China’s pork imports seen doubling in 2019 on swine fever impact

World's top pork producer seen importing two million tonnes, Rabobank analyst says

china pork
(Zevei-Wenhui/iStock/Getty Images)

Wuzhen, China | Reuters — China’s 2019 pork imports are set to double from last year to two million tonnes, a Rabobank analyst said on Thursday, as African swine fever hits production of the meat in the world’s top hog market.

China has reported 113 outbreaks of the contagious disease since last August, though farmers and industry insiders say several outbreaks are going unreported.

African swine fever, which does not harm humans, has a high mortality rate in pigs and has no vaccine or cure.

Chinese pork production will fall by up to 20 per cent in 2019, Oscar Tjakra, a director of food and agribusiness research at Rabobank, told a conference in the east of the country. China typically accounts for around half the world’s output of the meat.

That means local production this year of between 50 million and 51 million tonnes, Tjakra told Reuters on the sidelines of the event, down from last year’s 54 million to 55 million tonnes.

The U.S. agriculture department’s attache in Beijing has forecast pork production at 51.4 million tonnes this year, down five per cent from 2018, with imports seen at two million tonnes.

China’s pig herd declined by 15 per cent in 2018, according to Rabobank estimates, Tjakra said.

Pork production increased in the first three quarters of 2018, said Zhu Zengyong, associate professor at the Agricultural Information Institute of the Chinese Academy of Agricultural Sciences (CAAS), but declined significantly in the fourth quarter after the disease began spreading rapidly.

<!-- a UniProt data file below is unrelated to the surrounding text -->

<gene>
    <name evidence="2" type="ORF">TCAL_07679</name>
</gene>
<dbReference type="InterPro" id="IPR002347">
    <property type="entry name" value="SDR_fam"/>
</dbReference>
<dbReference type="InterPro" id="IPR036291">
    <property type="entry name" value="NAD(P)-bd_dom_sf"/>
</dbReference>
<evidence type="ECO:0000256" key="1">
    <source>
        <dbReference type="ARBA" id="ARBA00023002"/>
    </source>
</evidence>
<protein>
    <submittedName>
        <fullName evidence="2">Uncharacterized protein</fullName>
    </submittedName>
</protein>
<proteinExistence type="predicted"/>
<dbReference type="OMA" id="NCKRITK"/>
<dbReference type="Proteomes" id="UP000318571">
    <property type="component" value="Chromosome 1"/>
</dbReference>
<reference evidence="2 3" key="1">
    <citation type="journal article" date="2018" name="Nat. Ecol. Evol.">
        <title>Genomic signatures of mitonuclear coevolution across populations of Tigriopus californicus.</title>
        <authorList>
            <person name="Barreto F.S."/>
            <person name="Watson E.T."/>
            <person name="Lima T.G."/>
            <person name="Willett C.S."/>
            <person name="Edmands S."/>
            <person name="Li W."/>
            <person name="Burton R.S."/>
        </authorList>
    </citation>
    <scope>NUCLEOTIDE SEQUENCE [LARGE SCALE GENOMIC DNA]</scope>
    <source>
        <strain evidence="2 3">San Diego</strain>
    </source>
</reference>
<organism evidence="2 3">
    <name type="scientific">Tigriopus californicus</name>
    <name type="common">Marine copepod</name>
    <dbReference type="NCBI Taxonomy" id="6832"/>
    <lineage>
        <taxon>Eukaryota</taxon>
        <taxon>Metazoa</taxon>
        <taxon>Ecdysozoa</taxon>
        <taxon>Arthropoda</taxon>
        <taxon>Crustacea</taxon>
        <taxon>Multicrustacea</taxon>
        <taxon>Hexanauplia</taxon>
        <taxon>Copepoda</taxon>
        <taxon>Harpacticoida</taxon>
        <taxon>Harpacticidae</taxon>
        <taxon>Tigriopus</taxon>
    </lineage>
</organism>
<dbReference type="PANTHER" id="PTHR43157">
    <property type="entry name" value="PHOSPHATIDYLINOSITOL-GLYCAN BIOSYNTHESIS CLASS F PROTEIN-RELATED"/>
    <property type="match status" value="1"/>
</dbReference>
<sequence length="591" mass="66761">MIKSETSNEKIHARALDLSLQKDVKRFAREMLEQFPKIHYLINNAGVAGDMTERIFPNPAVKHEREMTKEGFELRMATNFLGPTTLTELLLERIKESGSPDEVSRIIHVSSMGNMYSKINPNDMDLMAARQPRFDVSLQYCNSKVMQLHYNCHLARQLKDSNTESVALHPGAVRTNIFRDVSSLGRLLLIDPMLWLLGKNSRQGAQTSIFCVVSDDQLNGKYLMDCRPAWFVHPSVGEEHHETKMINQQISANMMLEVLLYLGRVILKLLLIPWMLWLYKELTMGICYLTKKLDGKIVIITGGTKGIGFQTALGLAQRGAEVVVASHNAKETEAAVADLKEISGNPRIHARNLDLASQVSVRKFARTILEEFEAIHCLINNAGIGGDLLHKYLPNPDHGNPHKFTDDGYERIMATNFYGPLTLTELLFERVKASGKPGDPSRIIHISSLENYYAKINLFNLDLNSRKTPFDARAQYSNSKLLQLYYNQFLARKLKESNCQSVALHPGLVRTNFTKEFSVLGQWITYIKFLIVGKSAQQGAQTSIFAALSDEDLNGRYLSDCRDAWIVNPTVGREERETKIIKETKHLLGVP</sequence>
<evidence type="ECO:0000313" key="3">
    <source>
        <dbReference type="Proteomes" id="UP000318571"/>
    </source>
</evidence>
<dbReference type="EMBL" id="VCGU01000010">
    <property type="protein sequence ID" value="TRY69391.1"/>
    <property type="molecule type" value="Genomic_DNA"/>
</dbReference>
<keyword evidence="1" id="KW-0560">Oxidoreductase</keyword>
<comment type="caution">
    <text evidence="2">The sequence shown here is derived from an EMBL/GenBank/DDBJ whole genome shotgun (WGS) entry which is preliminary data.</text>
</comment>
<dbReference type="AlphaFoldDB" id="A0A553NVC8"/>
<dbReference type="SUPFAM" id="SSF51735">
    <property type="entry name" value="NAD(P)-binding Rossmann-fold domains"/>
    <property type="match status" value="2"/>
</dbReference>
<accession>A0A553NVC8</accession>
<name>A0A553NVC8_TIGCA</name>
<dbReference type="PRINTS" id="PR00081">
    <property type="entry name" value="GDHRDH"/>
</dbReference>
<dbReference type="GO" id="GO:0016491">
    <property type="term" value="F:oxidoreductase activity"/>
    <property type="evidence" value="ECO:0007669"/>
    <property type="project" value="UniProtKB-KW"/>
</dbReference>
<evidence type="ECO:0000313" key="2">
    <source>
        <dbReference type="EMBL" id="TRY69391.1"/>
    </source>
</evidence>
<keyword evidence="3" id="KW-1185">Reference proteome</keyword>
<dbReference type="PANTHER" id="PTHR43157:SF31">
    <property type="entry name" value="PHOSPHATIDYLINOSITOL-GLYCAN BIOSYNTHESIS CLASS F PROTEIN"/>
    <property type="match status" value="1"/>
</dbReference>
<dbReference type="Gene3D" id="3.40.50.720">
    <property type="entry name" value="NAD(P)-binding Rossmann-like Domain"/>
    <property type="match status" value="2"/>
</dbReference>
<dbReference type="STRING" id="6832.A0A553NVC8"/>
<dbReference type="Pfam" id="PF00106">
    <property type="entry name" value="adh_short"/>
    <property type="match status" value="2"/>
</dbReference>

He cited official data issued by the statistics bureau, which shows the number of slaughtered hogs fell 1.2 per cent in 2018 to 693.8 million heads.

Pork output last year was 54 million tonnes, the bureau said.

The disease has totally disrupted the production plans of many major companies, added Zhu, with some halting expansion because of the disease.

Other speakers said the drop in output would hit feed demand hard.

China’s pig feed demand in the 2018-19 crop year that runs from October to September will fall 12 per cent and soymeal demand in the same period will drop 5.5 per cent, said Li Ning, general manager of commodity trader Living Water Trade (Shanghai) Co.

Li Qiang, chief consultant at Shanghai JC Intelligence Co. said he sees pig feed consumption down 25-30 per cent in 2019, and overall feed demand down from 12 to 15 per cent.

— Reporting for Reuters by Hallie Gu and Dominique Patton.

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